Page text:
Guest Column: Job market leaves qualified workers wanting

Life is full of inconveniences and disappointments, but the most frustrating event that has happened to me over the recent years is trying to obtain a new job and get my career going again. I am a regular over at the resource room at the 11th Street unemployment office, a participant in Rock Valley College’s Dislocated Workers Program, and an intelligent, able-bodied person ready to work. In addition, I have more than 30 years of media experience and have written 13 books.

My background includes a 19-year career with the Illinois Department of Transportation. In this capacity, I wrote news releases, did voice-overs for public meetings, data entry, took photographs, and handled public inquiries. Last year, the governor’s people reorganized the department and “abolished my job.” I was never involved in politics or union activities and just did my job for the taxpayers every day. While the former mayor of Rockford got a new job, and the present mayor contemplates his new staff, highly qualified people like me without political connections are never considered for new municipal jobs. Chicago city workers who have lost their jobs due to scandals have abused the privilege of working for the government.

During this time, I have waited patiently on various state lists for job opportunities that have not materialized. I have contacted all the media outlets in this area that could utilize my talents and skills. In fact, since last May, I have sent out more than 500 résumés and job inquiries and have received few interviews. I have changed my résumé, mouthwash, deodorant, got a new haircut, and that did not help either. I have kept myself busy doing volunteer and odd jobs. Each time, it’s the same thing … at age 56, I am too old, or over-qualified. When I make cold calls on businesses, I see that many offices are staffed by much younger individuals who seem to have all the jobs.

In one office, the employees were busy throwing paper airplanes at each other, complaining about the background color of their computers, and fighting over a plate of free donuts. In a recent survey, it was pointed out that younger workers waste up to two hours of each day surfing the Internet, engaging in personal phone calls, and idle chit chat. These people have cell phones, drive around in fancy cars adorned with vanity plates. To them, life is a blast, while many of us older workers who would appreciate a job like that are contemplating bankruptcy and seeking food stamps. Older workers are more dedicated and have much to offer employers.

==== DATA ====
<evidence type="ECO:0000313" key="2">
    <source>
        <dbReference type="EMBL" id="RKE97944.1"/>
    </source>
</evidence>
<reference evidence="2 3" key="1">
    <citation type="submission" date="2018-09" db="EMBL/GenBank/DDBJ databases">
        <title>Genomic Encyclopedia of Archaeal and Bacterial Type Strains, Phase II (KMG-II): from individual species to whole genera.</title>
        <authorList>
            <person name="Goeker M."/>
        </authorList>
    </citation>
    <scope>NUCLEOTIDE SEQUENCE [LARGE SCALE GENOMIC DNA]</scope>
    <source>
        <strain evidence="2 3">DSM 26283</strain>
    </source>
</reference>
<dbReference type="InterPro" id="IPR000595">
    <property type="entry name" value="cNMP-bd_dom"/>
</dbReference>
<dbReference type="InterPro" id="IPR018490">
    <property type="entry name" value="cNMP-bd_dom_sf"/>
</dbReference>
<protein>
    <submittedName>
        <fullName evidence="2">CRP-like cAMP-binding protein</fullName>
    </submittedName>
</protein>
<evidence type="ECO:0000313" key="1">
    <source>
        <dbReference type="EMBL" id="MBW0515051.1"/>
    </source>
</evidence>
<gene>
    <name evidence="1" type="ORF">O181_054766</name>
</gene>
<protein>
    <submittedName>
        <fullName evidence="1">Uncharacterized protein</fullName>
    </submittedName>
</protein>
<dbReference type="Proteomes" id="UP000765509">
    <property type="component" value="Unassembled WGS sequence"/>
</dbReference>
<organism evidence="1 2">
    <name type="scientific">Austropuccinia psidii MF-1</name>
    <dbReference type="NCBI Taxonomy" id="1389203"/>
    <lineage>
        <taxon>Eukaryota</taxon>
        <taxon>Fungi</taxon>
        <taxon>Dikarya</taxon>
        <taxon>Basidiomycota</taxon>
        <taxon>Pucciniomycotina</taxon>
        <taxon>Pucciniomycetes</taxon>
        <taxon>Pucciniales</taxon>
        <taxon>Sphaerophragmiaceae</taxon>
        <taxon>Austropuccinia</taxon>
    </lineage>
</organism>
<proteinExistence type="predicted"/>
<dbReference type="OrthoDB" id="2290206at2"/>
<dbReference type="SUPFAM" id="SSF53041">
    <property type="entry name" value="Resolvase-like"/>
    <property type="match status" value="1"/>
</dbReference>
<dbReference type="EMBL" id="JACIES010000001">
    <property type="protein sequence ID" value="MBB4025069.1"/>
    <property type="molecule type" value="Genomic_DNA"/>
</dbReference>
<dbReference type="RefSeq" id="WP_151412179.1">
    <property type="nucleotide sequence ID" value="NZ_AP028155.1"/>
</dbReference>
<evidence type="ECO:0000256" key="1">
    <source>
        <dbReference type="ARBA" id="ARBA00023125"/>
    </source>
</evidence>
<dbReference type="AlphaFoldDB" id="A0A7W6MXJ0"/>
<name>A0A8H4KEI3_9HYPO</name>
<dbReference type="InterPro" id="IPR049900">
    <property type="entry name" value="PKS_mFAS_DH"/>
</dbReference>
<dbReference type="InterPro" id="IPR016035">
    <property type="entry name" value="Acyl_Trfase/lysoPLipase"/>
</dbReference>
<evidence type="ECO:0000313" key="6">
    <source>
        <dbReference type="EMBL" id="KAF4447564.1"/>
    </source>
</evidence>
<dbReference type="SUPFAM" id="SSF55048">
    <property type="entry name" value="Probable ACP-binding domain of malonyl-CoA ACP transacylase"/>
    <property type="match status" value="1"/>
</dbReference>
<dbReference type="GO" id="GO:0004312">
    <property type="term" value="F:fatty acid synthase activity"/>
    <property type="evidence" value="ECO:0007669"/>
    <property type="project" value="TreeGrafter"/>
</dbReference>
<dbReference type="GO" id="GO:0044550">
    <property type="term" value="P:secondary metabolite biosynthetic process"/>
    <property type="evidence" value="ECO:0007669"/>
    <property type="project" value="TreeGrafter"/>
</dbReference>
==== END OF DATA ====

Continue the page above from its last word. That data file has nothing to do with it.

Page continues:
Yes, there are jobs in this city. People who own nice houses have to have one to maintain their property and lifestyle. But for the rest of us over at 11th Street, we are destined to spend each day faxing our résumés to job leads, seeking the advice of the RVC staff, and at the end of the day are totally frustrated by not getting a job, even though we are very qualified.

A word should also be said about the various Internet job sites like Monster, Career Builder, etc. In over a year of looking at their jobs, I have not gotten one good lead from them and am often sent “opportunities” that I am not qualified for or interested in. I was told that a computer and not a person examines the reésumés and looks for certain key words in them. In addition, people like me are often referred to unscrupulous individuals who often try to involve us in pyramid or investment scams that are not jobs at all.

I want an opportunity to work for a good company that markets a solid product and offers benefits. I have many good years of employment left for the right firm, and lots of media experience. For those who have jobs, consider yourself fortunate that you have the means to pay your way through life. If you do not appreciate your job, there’s plenty of us over at the 11th Street resource room who will gladly trade places with you.

John Russell Ghrist is a local resident.

From the Aug. 10-16, 2005, issue

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